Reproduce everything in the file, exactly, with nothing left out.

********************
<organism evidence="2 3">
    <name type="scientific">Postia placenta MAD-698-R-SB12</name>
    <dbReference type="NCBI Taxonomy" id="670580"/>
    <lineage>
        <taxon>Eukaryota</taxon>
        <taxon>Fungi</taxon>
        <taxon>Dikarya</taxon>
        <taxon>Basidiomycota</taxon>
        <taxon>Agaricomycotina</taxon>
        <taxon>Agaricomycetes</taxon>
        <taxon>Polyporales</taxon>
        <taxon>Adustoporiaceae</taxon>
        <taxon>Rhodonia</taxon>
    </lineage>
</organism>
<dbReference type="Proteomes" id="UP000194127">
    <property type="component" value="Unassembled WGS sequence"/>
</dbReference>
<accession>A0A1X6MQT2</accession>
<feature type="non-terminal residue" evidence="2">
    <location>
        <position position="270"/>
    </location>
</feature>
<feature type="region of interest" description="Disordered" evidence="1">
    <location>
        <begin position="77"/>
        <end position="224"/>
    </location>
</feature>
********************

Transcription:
<organism evidence="2 3">
    <name type="scientific">Postia placenta MAD-698-R-SB12</name>
    <dbReference type="NCBI Taxonomy" id="670580"/>
    <lineage>
        <taxon>Eukaryota</taxon>
        <taxon>Fungi</taxon>
        <taxon>Dikarya</taxon>
        <taxon>Basidiomycota</taxon>
        <taxon>Agaricomycotina</taxon>
        <taxon>Agaricomycetes</taxon>
        <taxon>Polyporales</taxon>
        <taxon>Adustoporiaceae</taxon>
        <taxon>Rhodonia</taxon>
    </lineage>
</organism>
<dbReference type="Proteomes" id="UP000194127">
    <property type="component" value="Unassembled WGS sequence"/>
</dbReference>
<accession>A0A1X6MQT2</accession>
<feature type="non-terminal residue" evidence="2">
    <location>
        <position position="270"/>
    </location>
</feature>
<feature type="region of interest" description="Disordered" evidence="1">
    <location>
        <begin position="77"/>
        <end position="224"/>
    </location>
</feature>